Sally Rhoads died August 11 after a long illness, leaving in her wake a tremendous number of good works. A towering example of how to work to make a community better, she was someone committed to service. Sally had a knack for getting things done in the face of skepticism and controversy. Among the physical reminders of her efforts are the Lenape Elementary School, which came into being when she led the school board, and Elting Memorial Library, which was roughly doubled in size thanks to a capital project she shepherded through as president of that board.
Bill Rhoads, whom she eventually married, first became friends with Sally in high school, when she was on the color guard and field hockey team. He recalled her being a lively, energetic, sparkling kid. “That’s how she always was.”
The couple moved to New Paltz in 1970 when Bill had been hired to teach history at the college. While she possessed a master’s degree herself, in psychology, Sally turned to public service by running for school board.
“She enjoyed talking to prospective teachers,” Bill remembered. Sally was frequently asked to give lectures about her perspective as a trustee to education students on campus. “She loved children and youth,” said Bill. In her pursuit of making a New Paltz education the best possible, “she was not afraid to confront people in the administration who disagreed with her.”
Though Sally Rhoads was known for the unvarnished expression of her views, what made her stand out was her ability to get people to listen and to act.
Elting Memorial Library was cramped and small in the early Aughts, despite expansions in 1962 and 1978. Director John Giralico had a vision to bring it into the 21st century. A feasibility study was done that concluded that there weren’t enough major donors, and the community wasn’t big enough to raise the $2.5 million needed.
Sally Rhoads didn’t take no for an answer.
“I had a vision,” said Giralico, “She told me she would help me realize it, and she did.” Sally, Giralico recalls that she was initially skeptical herself, but came around to the conclusion that the consultant was wrong. She applied her considerable will to raising the funds. That included taking Giralico along as she went door to door, calling in favors and gathering donations. Even with a third of the money coming from one major donor, it was not easy. “I don’t like asking for money, but we were a team,” said Giralico. It amazed me how many people she knew.”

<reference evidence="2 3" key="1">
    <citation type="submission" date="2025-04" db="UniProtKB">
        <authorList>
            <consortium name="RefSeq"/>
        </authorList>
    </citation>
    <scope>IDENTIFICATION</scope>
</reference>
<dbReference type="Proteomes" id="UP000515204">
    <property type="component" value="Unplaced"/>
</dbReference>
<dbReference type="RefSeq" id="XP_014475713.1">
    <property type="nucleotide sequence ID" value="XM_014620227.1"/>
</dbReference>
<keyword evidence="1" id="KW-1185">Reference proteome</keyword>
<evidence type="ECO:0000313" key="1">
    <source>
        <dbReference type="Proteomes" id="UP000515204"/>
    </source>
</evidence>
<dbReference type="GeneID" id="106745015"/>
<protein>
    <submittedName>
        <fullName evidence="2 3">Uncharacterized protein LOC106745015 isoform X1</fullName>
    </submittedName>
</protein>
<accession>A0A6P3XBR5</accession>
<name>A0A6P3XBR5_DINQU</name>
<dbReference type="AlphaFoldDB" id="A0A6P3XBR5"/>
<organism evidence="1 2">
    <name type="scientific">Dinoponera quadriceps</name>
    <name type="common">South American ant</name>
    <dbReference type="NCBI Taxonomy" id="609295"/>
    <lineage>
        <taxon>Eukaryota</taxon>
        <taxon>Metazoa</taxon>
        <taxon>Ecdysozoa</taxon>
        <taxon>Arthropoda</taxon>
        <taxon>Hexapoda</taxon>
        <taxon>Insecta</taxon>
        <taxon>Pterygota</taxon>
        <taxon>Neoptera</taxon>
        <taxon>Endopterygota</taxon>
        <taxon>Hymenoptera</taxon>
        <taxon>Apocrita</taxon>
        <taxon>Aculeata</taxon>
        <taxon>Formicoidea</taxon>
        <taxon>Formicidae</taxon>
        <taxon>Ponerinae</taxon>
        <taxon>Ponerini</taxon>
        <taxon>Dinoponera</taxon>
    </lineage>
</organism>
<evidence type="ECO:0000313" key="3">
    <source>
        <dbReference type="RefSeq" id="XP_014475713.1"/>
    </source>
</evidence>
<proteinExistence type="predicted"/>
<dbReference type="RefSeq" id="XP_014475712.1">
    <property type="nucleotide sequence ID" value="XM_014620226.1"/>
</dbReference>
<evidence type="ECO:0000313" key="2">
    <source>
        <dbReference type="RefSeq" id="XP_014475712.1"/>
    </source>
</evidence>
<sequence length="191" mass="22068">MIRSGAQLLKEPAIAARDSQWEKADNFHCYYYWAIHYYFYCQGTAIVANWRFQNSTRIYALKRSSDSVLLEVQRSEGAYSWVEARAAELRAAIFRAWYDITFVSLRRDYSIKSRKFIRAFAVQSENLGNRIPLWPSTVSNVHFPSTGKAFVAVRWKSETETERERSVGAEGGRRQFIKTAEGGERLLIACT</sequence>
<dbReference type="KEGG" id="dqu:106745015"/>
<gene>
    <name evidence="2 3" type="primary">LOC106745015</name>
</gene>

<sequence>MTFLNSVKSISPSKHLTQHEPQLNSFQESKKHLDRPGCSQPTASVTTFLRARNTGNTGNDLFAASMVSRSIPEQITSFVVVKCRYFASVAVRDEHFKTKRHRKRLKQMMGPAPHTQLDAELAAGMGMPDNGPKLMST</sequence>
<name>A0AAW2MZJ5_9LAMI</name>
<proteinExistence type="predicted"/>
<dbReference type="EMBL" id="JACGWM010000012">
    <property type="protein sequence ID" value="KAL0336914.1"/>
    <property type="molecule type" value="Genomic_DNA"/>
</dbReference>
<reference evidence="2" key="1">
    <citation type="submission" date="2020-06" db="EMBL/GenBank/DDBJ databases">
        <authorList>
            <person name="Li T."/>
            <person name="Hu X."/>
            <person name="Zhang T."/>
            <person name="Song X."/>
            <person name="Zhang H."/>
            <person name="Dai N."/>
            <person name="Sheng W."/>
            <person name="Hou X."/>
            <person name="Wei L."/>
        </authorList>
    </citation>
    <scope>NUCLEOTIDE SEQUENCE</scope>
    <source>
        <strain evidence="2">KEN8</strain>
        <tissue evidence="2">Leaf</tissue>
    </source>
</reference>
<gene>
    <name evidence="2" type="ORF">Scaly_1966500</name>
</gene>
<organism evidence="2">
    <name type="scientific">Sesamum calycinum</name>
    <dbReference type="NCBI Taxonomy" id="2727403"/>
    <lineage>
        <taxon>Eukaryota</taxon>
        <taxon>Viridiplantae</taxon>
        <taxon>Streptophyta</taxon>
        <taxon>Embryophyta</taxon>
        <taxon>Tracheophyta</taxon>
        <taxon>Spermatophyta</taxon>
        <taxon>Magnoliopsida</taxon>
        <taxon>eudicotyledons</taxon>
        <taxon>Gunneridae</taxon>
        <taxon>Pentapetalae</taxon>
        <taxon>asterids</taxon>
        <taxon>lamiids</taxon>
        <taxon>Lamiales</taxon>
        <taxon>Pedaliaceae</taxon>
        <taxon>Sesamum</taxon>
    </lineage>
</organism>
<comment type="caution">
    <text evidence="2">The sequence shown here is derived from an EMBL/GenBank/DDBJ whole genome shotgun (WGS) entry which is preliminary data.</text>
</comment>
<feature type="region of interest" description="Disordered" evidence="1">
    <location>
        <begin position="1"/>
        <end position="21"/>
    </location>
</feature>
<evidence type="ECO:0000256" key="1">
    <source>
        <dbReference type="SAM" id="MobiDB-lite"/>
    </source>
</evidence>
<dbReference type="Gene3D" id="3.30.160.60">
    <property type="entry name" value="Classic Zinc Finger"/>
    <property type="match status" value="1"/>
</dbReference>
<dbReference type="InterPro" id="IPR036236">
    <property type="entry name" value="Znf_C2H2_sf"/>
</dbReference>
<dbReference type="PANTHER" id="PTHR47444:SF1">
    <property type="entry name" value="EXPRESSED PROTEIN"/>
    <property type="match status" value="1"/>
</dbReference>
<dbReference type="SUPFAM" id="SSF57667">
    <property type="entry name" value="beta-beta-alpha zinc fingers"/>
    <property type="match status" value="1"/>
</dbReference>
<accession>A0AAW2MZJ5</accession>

Longtime friend Mary Ottaway was on the Elting Memorial Library board with Sally. “I watched with awe as she steered us with energy and expertise through the rough waters of the 2006 expansion,” she said.
An avid collector of old books, Sally leveraged that interest to expand the library fair into the major fundraising event each year for that organization. She organized the fair for 35 years, which included “getting volunteers to do the unpleasant work of lugging heavy boxes of books onto tables,” according to her husband.
Eileen Glenn, president of the New Paltz Community Foundation, remembered Rhoads’ “boundless energy and way of getting people to work on whatever she was trying to do.” She was a focused and effective leader. “She was always out there, getting people to help her, getting them to be energized,” said Glenn. “It was hard to be as energized as Sally.”
Doing it Sally’s way
The same people who respected Sally Rhoads for what she was able to accomplish found that one did not stand in her way lightly. “If you agreed, she was the best ally you could have, but if you disagreed, she was a dogged opponent,” said Jason West, who appointed Rhoads his deputy mayor during his second term as village mayor. She later resigned that post because of differences between them. “She had many tools, and she used them to the best of her ability,” West, who collaborated with Rhoads on projects both within the village government and outside it, said.
Stewart Glenn, who was on the village board with Rhoads for two years, remembers her resigning as deputy mayor. “She had strong feelings and beliefs, and stood by them,” he remembered. He described her as “a feisty pillar of the community” who “didn’t get pushed around.” She worked to get town and village officials on the same page for issues in which she believed.
Glenn hailed the library capital project as a central part of her legacy. The force of her personality is what pushed it through. Glenn said with a chuckle, “You’re gonna do it Sally’s way.